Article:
In the race for ever-thinner displays for TVs, cell phones and other gadgets, Sony may have developed one to beat them all — a razor-thin display that bends like paper while showing full-color video.
Sony said it has yet to decide on commercial products using the technology.
But he said the display’s pliancy is extremely difficult to imitate with liquid crystal displays and plasma display panels — the two main display technologies now on the market.
"To come up with a flexible screen at that image quality is groundbreaking," Mori said. "You can drop it, and it won’t break because it’s as thin as paper."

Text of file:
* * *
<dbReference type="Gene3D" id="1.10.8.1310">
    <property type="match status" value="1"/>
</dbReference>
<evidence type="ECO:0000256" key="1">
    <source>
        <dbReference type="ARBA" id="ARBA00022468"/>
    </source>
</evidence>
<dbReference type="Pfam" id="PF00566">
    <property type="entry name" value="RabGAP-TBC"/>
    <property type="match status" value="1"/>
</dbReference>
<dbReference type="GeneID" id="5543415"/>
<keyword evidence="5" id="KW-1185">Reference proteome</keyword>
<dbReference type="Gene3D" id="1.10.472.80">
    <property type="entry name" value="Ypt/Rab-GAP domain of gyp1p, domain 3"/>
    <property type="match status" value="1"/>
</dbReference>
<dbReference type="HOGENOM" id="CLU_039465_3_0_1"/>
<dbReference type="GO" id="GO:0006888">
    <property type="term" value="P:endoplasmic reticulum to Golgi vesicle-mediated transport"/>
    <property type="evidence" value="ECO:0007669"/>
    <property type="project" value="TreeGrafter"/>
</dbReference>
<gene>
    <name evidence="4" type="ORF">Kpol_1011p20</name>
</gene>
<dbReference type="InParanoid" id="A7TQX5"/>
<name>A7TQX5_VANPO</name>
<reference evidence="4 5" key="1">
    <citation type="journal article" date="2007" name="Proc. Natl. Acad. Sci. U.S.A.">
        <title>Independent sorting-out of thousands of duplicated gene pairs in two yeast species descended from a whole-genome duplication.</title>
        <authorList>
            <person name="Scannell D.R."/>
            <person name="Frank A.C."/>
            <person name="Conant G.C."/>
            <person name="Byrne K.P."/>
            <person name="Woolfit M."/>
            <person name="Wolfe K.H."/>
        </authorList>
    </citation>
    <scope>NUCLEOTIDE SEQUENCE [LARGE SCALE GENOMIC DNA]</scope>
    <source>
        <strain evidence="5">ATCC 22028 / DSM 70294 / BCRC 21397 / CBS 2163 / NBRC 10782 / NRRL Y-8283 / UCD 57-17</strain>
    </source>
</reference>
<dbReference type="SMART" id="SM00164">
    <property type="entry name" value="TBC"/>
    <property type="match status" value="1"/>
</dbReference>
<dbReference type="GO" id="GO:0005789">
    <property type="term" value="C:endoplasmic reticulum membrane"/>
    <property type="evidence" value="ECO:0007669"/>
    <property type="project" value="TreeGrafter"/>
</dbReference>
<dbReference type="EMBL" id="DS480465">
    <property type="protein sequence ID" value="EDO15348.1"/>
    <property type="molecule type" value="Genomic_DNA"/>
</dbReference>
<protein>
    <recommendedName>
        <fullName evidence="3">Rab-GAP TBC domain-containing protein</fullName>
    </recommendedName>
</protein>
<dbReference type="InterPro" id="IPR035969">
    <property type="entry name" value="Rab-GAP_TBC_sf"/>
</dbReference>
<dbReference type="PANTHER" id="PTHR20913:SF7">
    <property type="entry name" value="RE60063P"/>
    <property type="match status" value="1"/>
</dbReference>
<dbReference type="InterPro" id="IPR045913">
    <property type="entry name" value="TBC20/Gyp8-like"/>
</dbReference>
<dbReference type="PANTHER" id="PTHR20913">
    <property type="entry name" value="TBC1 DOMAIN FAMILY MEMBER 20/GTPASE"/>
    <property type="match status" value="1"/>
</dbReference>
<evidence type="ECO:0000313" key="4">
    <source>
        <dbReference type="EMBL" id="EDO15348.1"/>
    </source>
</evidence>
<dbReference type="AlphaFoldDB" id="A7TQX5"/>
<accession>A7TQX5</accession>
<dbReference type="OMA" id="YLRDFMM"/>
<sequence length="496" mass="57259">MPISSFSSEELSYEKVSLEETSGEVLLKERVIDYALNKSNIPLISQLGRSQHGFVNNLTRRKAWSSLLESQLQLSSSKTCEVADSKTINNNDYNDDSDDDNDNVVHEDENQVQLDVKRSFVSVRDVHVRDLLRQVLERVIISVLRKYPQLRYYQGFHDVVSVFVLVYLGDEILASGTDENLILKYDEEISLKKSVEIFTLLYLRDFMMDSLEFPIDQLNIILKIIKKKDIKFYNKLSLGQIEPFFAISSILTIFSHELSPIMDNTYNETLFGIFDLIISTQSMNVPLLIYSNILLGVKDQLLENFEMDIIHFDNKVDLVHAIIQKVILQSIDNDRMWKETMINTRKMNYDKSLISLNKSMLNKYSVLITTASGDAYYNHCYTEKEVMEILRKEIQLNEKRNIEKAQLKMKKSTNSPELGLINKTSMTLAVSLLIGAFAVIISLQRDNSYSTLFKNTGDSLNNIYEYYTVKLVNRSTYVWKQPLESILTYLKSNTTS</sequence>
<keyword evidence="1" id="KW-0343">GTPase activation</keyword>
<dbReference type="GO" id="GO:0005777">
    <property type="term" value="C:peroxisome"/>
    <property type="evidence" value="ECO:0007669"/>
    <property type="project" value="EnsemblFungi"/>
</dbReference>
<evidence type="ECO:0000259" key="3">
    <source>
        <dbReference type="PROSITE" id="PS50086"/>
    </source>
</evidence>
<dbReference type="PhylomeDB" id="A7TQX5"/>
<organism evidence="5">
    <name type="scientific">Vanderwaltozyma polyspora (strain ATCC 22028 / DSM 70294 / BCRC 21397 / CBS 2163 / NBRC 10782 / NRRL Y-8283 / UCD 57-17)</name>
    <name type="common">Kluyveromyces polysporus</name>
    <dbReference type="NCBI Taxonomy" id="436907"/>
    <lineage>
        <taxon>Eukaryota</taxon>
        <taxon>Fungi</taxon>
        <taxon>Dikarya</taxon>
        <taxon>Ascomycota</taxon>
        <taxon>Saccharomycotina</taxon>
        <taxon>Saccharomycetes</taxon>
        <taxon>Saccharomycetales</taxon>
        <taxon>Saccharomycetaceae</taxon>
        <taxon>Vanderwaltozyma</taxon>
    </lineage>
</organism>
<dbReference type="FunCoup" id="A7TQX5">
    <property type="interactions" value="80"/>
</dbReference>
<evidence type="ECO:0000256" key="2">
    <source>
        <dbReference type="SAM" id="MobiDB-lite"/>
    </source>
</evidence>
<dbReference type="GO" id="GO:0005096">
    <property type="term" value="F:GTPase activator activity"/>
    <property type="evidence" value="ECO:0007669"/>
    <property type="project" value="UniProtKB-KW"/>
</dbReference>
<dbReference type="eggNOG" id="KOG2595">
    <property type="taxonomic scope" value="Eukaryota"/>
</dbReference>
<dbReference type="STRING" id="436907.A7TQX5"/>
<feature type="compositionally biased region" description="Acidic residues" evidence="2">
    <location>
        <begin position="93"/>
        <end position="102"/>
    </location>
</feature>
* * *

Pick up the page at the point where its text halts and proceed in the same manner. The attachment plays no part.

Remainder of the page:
The new display combines two technologies: Sony’s organic thin film transistor, which is required to make flexible displays, and organic electroluminescent display.
Other companies, including LG. Philips LCD Co. and Seiko Epson Corp., are also working on a different kind of "electronic paper" technology, but Sony said the organic electroluminescent display delivers better color images and is more suited for video.
Sony President Ryoji Chubachi has said a film-like display is a major technology his company is working on to boost its status as a technological powerhouse.
But Sony has been marking a turnaround under Chubachi and Chief Executive Howard Stringer, the first foreigner to head Sony, by reducing jobs, shuttering unprofitable businesses and strengthening its flat TV offerings.